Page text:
In a stunning decision, a British judge has blocked the extradition of WikiLeaks founder Julian Assange to the United States, saying he would not be safe in a U.S. prison due to his deteriorated mental state. In 2019, Assange was indicted in the United States on 17 counts of violating the Espionage Act related to the publication of classified documents exposing U.S. war crimes in Iraq, Afghanistan and elsewhere. The United States has already announced plans to appeal the ruling. Press freedom advocates have campaigned against Assange’s prosecution for years, arguing it would set a dangerous precedent for prosecuting journalists. The blocked extradition due to concern over prison safety rather than press freedom shows that “this is not the end of the road,” says Assange legal adviser Jennifer Robinson. “This is still a terrible precedent.” We also speak with Jameel Jaffer, founding director of the Knight First Amendment Institute at Columbia University, who says that while the decision is a “very significant victory” for Assange, the judge has largely sided with the U.S. prosecution.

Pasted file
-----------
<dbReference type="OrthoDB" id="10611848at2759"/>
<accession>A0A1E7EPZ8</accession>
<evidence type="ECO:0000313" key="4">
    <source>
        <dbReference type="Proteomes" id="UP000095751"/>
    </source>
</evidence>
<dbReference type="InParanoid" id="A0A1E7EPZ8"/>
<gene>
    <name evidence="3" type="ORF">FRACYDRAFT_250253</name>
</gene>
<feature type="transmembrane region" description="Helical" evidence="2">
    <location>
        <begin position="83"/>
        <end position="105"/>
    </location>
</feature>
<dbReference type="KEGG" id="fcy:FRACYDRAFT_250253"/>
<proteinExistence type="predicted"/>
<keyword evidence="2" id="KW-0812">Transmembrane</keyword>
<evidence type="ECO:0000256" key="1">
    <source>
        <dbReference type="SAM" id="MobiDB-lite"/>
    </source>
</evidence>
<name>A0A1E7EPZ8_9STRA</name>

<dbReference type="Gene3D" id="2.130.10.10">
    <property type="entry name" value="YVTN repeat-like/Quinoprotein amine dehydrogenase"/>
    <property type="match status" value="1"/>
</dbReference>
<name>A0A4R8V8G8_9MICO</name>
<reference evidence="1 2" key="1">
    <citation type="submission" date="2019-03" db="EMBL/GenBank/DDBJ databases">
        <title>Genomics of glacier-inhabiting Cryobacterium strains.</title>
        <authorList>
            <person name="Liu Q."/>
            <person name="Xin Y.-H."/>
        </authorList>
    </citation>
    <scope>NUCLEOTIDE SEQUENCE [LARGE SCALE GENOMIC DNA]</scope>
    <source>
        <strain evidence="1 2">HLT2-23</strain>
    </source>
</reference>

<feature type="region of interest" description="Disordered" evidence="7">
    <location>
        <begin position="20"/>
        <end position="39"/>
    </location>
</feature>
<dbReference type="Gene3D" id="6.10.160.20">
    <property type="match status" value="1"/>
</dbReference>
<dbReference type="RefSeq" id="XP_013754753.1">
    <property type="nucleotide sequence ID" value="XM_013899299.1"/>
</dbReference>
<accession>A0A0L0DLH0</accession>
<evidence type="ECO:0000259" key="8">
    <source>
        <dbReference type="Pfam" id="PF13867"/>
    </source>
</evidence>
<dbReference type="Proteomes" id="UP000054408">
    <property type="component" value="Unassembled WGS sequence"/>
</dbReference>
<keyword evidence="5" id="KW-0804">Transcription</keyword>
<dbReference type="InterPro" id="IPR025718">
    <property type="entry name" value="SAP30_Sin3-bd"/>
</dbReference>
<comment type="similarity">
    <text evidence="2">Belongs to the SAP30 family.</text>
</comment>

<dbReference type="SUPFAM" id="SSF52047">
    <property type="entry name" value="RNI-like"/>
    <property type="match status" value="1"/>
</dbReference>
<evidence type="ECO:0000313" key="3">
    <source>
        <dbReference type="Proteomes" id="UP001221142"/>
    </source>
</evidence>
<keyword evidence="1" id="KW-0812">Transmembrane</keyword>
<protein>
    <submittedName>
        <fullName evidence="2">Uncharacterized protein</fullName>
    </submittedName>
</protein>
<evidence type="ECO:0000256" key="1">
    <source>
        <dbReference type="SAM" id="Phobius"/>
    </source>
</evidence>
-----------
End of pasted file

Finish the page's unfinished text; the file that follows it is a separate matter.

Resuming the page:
The U.S. agreed to send 31 tanks, and Germany agreed to 14.
Ranked choice voting makes elections less painful, less expensive, and can help make our government more inclusive and responsive to what people actually want.
The United States bears its share of responsibility for this crisis that is destroying Ukraine and placing the world in "unprecedented danger," as the Bulletin of the Atomic Scientists' new Doomsday Clock statement calls it.
Per- and polyfluoroalkyl substances are a growing concern because of the many health impacts associated with exposure and their tendency to persist in the human body for months to years and in the environment for thousands of years.
The more that reason serves as bedrock,/ The more we’re vexed by lethal gridlock.